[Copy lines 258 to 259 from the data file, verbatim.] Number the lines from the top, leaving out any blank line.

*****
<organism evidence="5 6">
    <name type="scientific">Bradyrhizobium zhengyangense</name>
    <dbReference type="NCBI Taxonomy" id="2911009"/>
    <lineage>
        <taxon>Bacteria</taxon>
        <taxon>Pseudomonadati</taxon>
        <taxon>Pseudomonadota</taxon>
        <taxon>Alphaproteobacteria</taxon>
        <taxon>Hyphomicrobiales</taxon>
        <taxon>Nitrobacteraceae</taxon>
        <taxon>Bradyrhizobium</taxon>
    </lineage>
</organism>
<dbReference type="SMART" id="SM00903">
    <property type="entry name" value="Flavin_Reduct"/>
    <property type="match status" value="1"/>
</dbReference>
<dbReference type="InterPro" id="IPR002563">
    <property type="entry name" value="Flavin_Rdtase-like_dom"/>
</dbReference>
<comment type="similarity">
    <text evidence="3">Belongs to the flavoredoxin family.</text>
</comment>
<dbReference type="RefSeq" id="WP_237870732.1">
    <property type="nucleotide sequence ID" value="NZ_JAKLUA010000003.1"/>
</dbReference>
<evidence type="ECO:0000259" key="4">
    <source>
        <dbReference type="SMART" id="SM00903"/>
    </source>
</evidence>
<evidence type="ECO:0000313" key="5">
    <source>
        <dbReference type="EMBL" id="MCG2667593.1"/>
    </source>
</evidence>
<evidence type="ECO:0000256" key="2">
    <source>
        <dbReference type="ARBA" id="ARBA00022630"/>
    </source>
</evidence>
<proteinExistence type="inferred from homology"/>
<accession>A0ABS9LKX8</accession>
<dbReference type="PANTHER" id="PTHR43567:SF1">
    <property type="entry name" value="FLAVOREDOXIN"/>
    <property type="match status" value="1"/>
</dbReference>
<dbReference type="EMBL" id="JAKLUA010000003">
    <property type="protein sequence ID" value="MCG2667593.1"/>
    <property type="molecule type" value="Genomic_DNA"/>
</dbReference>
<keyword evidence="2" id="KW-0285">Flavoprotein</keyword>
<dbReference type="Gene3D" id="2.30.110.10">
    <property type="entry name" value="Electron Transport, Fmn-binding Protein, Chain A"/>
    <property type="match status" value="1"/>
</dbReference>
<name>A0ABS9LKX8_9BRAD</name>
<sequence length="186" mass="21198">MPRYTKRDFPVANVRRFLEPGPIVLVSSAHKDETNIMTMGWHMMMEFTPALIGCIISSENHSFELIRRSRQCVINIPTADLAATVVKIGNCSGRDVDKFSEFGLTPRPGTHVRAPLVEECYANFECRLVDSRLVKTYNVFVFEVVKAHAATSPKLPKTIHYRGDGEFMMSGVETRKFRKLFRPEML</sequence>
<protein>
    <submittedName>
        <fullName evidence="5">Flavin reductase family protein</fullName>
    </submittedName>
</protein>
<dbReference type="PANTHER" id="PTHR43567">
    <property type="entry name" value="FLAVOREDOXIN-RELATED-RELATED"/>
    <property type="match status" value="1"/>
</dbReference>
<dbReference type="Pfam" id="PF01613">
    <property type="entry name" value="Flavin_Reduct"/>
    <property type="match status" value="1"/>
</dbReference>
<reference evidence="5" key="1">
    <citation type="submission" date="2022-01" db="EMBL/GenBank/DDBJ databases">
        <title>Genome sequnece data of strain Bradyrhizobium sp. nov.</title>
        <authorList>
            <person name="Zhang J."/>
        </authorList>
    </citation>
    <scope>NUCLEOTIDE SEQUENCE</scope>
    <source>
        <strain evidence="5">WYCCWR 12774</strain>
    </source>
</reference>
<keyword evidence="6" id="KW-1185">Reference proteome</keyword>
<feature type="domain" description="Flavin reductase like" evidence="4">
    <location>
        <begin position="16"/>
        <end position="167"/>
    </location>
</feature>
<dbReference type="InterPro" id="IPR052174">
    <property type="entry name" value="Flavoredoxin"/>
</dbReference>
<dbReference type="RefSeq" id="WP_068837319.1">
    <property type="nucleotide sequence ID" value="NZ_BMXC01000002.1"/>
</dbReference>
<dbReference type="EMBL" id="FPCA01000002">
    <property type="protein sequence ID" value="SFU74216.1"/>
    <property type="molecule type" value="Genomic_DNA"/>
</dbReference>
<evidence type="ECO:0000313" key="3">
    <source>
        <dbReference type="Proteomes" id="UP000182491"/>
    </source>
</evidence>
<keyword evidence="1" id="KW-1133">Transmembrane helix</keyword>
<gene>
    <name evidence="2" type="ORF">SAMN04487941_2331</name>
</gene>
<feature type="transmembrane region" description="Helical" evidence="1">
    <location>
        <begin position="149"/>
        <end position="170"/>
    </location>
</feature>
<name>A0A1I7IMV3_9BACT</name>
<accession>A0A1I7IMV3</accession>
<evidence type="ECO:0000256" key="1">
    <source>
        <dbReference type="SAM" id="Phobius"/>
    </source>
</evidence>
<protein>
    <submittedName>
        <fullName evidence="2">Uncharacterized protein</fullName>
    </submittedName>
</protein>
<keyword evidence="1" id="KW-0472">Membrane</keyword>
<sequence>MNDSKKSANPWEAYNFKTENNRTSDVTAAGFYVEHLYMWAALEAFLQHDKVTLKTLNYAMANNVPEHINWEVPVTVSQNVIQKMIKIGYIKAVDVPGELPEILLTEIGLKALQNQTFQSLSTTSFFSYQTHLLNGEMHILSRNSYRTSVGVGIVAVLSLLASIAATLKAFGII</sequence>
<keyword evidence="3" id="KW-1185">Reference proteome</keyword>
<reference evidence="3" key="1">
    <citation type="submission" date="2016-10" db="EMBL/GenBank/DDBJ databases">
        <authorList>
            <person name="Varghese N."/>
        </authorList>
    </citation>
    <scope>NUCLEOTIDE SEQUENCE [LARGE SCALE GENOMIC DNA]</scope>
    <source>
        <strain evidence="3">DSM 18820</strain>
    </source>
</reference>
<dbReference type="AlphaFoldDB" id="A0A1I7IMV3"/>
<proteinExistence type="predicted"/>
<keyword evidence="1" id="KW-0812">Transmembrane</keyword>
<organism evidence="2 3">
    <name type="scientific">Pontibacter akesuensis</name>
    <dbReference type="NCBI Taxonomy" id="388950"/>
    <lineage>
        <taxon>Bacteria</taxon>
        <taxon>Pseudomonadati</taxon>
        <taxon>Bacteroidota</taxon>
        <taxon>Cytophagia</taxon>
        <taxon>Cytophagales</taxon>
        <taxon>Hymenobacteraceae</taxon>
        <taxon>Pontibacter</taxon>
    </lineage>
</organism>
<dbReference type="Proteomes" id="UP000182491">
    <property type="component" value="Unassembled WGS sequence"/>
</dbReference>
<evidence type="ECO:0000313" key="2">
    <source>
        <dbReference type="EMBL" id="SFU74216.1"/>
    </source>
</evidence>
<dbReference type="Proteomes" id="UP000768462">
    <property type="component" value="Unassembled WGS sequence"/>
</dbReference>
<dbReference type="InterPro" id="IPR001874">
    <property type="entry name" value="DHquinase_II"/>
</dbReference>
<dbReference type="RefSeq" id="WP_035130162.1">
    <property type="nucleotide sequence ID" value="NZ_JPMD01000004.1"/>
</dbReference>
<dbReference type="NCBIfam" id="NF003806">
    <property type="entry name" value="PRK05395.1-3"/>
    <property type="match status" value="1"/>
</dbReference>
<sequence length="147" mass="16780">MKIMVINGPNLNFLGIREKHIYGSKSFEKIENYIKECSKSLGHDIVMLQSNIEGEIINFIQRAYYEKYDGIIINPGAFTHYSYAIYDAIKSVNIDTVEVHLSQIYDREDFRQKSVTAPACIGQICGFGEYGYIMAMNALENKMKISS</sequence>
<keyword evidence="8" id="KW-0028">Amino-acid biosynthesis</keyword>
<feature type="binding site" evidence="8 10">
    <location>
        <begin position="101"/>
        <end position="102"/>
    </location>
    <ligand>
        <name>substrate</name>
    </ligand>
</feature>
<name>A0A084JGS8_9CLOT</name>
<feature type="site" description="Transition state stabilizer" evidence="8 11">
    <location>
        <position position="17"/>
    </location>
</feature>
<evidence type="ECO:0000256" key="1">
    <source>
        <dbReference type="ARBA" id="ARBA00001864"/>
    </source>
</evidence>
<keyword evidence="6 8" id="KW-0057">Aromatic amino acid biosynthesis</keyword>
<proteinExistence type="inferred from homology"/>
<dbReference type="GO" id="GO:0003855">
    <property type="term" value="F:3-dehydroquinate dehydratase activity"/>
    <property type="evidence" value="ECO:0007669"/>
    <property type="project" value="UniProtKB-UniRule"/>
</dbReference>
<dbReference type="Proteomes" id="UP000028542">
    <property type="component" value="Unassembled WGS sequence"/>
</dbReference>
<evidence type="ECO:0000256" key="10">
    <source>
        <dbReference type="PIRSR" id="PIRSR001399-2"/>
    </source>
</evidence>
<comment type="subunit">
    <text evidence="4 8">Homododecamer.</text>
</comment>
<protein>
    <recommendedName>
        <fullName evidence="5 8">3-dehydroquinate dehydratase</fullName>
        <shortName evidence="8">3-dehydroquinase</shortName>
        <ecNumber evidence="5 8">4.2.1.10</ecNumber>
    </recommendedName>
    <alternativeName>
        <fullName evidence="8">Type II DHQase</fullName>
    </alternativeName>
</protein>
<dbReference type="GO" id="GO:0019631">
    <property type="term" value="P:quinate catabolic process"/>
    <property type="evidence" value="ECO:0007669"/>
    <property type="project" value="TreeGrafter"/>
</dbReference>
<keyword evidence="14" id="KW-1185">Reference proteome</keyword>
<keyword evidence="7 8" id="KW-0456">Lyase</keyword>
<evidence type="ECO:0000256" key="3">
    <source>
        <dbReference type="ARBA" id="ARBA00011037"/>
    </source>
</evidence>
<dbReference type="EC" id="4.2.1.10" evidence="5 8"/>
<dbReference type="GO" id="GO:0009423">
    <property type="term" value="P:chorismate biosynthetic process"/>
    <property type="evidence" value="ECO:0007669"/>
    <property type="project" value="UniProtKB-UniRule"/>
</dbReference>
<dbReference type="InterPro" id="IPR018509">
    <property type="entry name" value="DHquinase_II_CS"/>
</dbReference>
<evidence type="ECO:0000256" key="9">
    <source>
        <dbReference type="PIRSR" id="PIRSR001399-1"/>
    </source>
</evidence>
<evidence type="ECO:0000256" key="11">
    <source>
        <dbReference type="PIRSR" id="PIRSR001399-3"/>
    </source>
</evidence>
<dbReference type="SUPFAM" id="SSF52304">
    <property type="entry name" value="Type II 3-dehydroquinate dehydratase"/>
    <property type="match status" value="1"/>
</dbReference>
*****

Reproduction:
    </source>
</evidence>